As for the “Oliver Twist” reference, Wiebe identified the character of Fagin as a source of inspiration. In the Charles Dickens novel, Fagin provides homeless children with shelter and teaches them to become pickpockets in an effort to earn a profit for himself. Is that another clue about Dante’s true allegiance, perhaps? Wiebe remains coy: “There are some plot elements that’ll work themselves out in the issues. Dante’s intentions at the outset start becoming questionable as the story goes along, but I don’t want to say too much about that. He definitely cares about these kids, but his true intentions are always left open, which we’ll solve as people are reading the whole series.”
For Wiebe, “The Intrepids” is an intensely personal story. The writer said that he first came up with the idea for the story during a very difficult time in his life. “I’ve done a lot of other projects that I haven’t pitched yet, but they’re sitting on my computer,” he said. “I realized everything I was working on wasn’t really inspired by the person that I was with, and I thought that was strange. So, interestingly enough, the two main female characters are this person’s name. It started with that: I wrote this story last summer, and at that point it was just a crazy and quirky story. But over the course of the year, as Scott and I were getting ready to pitch it — we went to Seattle to the Emerald City Comic-Con to pitch it in person — that was when all of this stuff started to fall out. I went to go write issue #2 this summer after getting the deal with Image, and all of the sudden Crystal has someone in her life that makes her feel great, and then she starts realizing that she has to become her own person. That was definitely something I was going through at the time, so I infused a lot of what I was going through into the characters. I really started understanding them on a deeper level. It’s all very real feelings that hopefully will resonate with other people when they read it.”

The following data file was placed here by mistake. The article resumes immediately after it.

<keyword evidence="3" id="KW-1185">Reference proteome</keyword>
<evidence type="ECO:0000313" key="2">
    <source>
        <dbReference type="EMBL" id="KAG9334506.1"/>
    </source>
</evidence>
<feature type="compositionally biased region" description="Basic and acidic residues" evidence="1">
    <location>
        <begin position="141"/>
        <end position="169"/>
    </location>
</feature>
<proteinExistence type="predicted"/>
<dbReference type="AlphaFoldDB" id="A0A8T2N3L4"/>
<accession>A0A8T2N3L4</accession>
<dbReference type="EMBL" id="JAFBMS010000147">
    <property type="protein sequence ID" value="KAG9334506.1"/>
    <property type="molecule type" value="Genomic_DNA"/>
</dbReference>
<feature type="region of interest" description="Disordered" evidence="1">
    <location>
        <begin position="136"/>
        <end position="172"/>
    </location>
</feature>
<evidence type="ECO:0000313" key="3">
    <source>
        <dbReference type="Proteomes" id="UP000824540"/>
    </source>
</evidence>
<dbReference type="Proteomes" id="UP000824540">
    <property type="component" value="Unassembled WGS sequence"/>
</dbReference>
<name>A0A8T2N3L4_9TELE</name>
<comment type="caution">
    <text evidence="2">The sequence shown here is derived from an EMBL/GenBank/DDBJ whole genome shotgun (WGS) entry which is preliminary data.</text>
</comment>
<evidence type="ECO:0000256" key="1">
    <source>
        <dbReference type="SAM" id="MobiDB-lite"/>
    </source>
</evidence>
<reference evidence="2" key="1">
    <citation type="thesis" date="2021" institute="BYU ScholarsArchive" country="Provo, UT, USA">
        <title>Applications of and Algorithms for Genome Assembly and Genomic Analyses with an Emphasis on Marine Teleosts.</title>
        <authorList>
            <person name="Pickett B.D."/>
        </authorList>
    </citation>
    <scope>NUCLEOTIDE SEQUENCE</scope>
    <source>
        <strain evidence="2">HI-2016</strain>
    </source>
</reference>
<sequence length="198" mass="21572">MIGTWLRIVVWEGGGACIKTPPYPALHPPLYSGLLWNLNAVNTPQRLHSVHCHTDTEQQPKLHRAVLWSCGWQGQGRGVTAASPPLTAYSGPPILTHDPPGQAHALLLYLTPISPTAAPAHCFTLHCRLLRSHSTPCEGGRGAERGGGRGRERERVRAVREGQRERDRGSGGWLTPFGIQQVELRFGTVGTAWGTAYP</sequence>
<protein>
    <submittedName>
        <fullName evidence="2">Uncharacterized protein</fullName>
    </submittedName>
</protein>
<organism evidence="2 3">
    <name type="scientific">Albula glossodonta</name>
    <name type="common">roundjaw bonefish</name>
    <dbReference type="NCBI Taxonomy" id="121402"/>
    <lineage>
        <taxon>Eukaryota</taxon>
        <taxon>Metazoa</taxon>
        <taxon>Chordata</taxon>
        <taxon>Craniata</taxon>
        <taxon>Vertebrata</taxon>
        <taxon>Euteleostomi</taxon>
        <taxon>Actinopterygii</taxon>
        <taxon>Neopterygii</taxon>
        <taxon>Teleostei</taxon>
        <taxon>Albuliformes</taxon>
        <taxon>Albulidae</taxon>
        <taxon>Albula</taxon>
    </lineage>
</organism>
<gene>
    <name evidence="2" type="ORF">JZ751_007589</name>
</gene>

Not only did Wiebe struggle through a hard time, but “The Intrepids” has gone through some birthing pains as well. Previously titled “Rat Bastards,” Wiebe and Kowalchuck reverted to their initially conceived title, “The Intrepids,” after some copyright issues emerged. “Image Comics is currently working on a press release with regard to the name change. In essence, it was simply a trademark/copyright issue, solely the title,” he explained. “Luckily, ‘The Intrepids’ was our original title for the series and reincorporating it has led to a lot of nifty new designs for the series. Â We have designed some new logos that readers will get to see on the cover and on the inside front cover. The circumstances leading up to the change were unfortunate, but both Scott and I and our whole Image Comics team are much happier with the new title.”
And a new title isn’t going to stand in the way of “The Intrepids,” as Wiebe says there are several additional stories planned following the initial miniseries. “When we talked to Image, we said we would do a first season six-issue arc, but there are plot elements that would be open at the end of season one. It’s still a self-contained story that if we need to end [after six issues], we totally can. But we have lots of other plot elements for a continuing series, probably two or three more. It all depends on how busy Scott gets, too, because he has other projects; it’s all a matter of timing. But there are definitely a lot of elements we left open, which are pretty tied into the people that Dante used to be in school with. It’s a cast of characters that are only hinted at in this series, and they can be used later on.”
The first issue of Kurtis J. Wiebe and Scott Kowalchuck’s “The Intrepids” arrives in comic book stores in March of 2011.